Columbia Law School professor Tim Wu describes “Network neutrality as a network design principle. The idea is that a maximally useful public information network aspires to treat all content, sites, and platforms equally”.
This morning’s keynote speaker, David S. Isenberg, Principal Prosultant, isen.com walked SES attendees through basic concepts of net neutrality and urged us to get involved in order to save our businesses from monolithic and greedy telecom and cable companies.
Now that we’ve invented the internet and applications that drive it’s growth, the telephone companies want to take a bigger bite. Along with the cable companies, they seek to transform the internet into an application-sensitive network where some applications are free and corporate applications, like search marketing communications, are essentially taxed. Services like email, websites, blogs, photo-sharing and many other day to day staples of modern digital life would have metered charges, essentially multiplying the cost exponentially.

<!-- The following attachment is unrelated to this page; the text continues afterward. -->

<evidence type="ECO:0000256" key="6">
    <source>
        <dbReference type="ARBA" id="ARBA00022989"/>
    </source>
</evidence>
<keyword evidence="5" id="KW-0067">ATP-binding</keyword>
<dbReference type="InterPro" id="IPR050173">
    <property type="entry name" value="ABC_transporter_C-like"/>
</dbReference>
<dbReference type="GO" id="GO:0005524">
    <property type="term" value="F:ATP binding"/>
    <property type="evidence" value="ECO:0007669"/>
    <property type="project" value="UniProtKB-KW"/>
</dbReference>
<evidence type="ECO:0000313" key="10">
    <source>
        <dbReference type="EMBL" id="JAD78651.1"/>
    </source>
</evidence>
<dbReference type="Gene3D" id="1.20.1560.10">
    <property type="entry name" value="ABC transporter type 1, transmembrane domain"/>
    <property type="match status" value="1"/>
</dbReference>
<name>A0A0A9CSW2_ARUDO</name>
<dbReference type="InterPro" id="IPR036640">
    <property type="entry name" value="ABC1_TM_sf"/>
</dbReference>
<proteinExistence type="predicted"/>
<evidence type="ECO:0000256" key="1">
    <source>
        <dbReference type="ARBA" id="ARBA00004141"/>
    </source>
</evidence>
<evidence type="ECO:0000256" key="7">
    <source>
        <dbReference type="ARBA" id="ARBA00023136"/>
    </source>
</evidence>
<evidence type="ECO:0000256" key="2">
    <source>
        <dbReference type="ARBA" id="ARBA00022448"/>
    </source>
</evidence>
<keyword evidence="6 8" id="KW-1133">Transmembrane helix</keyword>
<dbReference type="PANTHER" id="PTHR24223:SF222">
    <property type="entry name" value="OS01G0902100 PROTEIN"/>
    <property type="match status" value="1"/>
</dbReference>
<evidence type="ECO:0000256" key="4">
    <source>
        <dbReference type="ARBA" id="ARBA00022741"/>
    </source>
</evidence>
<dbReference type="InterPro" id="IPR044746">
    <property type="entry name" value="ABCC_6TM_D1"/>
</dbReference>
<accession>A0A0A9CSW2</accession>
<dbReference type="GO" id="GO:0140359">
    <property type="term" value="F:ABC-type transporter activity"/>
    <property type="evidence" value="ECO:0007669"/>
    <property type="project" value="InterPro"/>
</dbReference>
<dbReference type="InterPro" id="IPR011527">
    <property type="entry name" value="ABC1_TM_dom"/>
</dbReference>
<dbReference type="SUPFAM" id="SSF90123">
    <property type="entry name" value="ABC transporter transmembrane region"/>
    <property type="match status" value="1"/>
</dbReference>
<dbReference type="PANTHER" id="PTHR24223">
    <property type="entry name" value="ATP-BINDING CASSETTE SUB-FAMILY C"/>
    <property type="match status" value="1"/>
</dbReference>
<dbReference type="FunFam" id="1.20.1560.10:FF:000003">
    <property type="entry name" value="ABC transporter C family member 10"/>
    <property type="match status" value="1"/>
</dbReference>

When AT&T’s Ed Whitacre declared in 2005, “They’re not going to use my pipes for free,” he was talking very specifically about [content providers that fuel] search engine marketers and corporate applications. The phone companies have even used fear tactics such as implying degraded service.
More disturbing, if the telecom companies have their way, is that those who do contract with Internet access providers will be forced to “withstand extra charges, reduced reach, degraded knowledge of their customers’ behaviors, reduced ability to discover new applications and markets, and reduced trust.”
The reality is that we’re threatened. Recent FCC and court decisions seem to indicate that the neutral Internet we’ve all come to cherish, mother of search engine marketing is not a reality we can count on in the future.